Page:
Clinicians have long shouldered both the privilege and burden that comes with being responsible for the health of their patients. But in recent years, a pandemic, staff shortages, and the increased polarization of science have created new levels of stress.
In fact, the percentage of physicians reporting that they feel burnt out jumped from 38% in 2020 to 63% in 2021. That number may be settling back down again as the pandemic wanes and health systems have been consciously working to reduce workload stress in hospitals, says Jonathan Ripp, MD, MPH, a professor of medicine and chief wellness officer at Icahn School of Medicine at Mount Sinai in New York.
“The problem remains significant [but …] there’s reason for optimism,” Ripp says. “There’s a growing body of literature around efforts that can be impactful.”
While physician burnout is a large-scale challenge that must be addressed at a system level, and many leaders in the field are attempting to create institutional change, there are resources and evidence-based steps individuals can take to better care for their own well-being. Ripp says institutions must focus on doing what they can to improve workflow efficiency to reduce burnout at the system level, but they can also help their students and staff by ensuring that they know what resources are available to them.
“We don’t want to be telling them they have to get themselves well,” he says. “We do still offer these individual resources because we know that they’re effective while we concurrently tackle the large system challenges.”
Mount Sinai and other institutions organize unit- or department-level wellbeing-centered improvement programs while offering access to individual-level services such as professional mental health care, personal and professional coaching, and a range of other supportive resources. Ripp encourages leaders and faculty at medical schools and academic health centers to familiarize themselves with the resources offered at their institutions so they can direct their staff and colleagues to the appropriate services.
Short of these professional services, AAMCNews compiled the following list of resources that can help doctors and medical students take a small step on their journey to improve their wellness.
1. A Doctor’s Dozen: Twelve Strategies for Personal Health and a Culture of Wellness
This book, published in 2018, offers practical applications for improving wellness. It was written by Catherine Florio Pipas, MD, MPH, a professor of community and family medicine at the Geisel School of Medicine at Dartmouth in New Hampshire, chief wellness officer of CaseNetwork, a medical education organization, and a representative to the AAMC Council of Faculty and Academic Societies who sits on its administrative board. Pipas employs specific patient stories to illustrate her 12 lessons and links them to research-backed action items to build a framework for a healthy life.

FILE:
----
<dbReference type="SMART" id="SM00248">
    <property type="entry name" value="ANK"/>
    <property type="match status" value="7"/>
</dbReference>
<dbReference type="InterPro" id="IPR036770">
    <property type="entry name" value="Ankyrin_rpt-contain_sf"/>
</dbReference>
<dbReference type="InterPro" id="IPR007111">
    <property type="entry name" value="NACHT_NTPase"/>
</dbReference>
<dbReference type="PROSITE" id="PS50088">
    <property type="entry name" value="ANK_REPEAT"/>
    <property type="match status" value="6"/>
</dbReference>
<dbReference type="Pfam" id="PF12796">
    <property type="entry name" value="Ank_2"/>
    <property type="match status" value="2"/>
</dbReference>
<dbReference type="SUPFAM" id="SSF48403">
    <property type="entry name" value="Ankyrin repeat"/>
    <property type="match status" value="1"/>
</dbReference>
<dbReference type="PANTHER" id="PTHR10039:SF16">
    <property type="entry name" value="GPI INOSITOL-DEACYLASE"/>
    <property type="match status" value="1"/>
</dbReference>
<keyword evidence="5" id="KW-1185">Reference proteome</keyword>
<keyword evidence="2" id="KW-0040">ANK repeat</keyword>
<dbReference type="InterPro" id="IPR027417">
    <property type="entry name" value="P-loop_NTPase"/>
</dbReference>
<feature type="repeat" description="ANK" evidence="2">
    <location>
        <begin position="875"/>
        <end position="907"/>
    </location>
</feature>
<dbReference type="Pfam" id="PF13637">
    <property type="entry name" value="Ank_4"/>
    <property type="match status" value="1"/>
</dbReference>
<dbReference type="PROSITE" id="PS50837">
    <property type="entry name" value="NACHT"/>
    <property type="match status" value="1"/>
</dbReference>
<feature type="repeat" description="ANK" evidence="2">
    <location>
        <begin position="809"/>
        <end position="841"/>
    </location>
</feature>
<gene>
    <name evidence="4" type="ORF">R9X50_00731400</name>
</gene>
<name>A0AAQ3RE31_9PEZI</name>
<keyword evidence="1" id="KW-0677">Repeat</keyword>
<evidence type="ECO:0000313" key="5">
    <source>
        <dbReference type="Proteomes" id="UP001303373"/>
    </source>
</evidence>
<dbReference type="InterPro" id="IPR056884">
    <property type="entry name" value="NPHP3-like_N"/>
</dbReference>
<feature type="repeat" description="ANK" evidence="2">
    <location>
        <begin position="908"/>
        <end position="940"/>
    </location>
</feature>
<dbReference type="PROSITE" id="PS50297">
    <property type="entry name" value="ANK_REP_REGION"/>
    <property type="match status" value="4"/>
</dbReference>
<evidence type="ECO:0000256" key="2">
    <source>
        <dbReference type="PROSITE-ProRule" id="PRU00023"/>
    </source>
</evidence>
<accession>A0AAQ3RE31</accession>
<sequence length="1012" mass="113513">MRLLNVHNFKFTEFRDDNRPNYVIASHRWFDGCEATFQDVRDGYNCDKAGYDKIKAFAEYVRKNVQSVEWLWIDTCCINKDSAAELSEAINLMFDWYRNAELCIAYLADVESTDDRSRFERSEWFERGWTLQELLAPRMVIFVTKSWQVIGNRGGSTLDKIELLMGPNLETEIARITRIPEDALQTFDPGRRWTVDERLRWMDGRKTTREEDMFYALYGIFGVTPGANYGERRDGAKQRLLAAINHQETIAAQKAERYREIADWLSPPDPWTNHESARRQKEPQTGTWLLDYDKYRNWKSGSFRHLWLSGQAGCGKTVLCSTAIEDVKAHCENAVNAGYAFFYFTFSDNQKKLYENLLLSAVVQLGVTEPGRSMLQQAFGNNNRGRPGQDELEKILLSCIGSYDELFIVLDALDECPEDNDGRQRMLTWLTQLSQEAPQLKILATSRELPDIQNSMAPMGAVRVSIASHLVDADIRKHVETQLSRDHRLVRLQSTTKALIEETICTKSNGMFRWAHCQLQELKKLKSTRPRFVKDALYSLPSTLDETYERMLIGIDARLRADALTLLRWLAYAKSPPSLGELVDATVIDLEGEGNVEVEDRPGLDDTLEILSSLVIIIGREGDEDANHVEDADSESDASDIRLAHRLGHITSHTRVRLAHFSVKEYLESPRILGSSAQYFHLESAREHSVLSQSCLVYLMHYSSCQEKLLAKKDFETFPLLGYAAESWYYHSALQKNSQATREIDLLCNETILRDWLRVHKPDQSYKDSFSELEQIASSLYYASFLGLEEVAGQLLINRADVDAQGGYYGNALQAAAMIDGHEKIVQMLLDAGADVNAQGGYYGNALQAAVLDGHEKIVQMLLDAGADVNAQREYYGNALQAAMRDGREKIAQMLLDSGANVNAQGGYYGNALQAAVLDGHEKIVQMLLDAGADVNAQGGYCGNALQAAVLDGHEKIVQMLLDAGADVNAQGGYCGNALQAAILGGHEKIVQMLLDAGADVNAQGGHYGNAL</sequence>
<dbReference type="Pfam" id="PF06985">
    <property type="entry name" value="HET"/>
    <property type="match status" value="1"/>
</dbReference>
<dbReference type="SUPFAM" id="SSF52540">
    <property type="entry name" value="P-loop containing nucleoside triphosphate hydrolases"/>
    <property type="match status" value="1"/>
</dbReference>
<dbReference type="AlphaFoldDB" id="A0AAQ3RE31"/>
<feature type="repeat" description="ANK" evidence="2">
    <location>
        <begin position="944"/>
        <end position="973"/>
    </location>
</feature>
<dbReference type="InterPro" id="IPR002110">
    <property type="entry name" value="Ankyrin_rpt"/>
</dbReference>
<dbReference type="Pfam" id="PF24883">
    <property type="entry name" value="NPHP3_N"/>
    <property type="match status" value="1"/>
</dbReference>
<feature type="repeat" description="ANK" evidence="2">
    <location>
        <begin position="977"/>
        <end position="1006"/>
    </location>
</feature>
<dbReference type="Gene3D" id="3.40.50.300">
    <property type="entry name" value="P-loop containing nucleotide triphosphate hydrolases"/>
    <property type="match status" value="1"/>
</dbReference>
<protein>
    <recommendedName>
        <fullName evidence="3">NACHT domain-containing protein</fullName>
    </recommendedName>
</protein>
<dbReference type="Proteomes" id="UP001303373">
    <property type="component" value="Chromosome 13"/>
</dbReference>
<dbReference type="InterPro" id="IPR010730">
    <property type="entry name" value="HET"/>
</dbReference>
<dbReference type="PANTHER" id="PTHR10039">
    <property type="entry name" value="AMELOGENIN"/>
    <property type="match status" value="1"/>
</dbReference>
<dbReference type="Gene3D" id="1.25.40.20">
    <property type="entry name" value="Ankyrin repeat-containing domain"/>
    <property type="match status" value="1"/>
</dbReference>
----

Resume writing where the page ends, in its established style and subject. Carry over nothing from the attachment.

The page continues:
2. Together: The Healing Power of Human Connection in a Sometimes Lonely World
Written by Vivek Murthy, MD, the 19th surgeon general of the United States, this book shares Murthy’s own experiences and observations about the toll that disconnection and loneliness are taking on the health of our society. He makes the case that loneliness is a public health concern because of its influence on a variety of epidemics, including substance use disorders, anxiety, and depression. Murthy goes beyond diagnosing the problem and proposes solutions to help people and society become more connected.
3. “The Human Doctor” podcast
Two academic internists, Kimberly Manning, MD, from Emory University School of Medicine, and Ashley McMullen, MD, from the University of California, San Francisco, School of Medicine, team up to converse and share stories that illustrate the human side of medicine. There are currently 75 episodes available for streaming.
4. “Ten Percent Happier” podcast
Though not specific to people in medicine, this podcast examines different strategies for improving mental health through interviews with various experts, scientists, and celebrities. It is hosted by Dan Harris, a journalist who discovered the therapeutic value of meditation after having a panic attack on live television. The podcast releases new episodes for free every Monday, Wednesday, and Friday.
5. Headspace app
Headspace is an app designed to make mindfulness and meditation a daily practice. Research conducted by Headspace showed that medical professionals reported a reduction in burnout symptoms after four meditation or mindfulness sessions and lower overall stress after using the app for 30 days. Members of the American Medical Association are eligible for a free subscription to the service.
To view the AAMC’s collection of resources to support well-being and resiliency in academic medicine, visit www.aamc.org/news/wellbeing.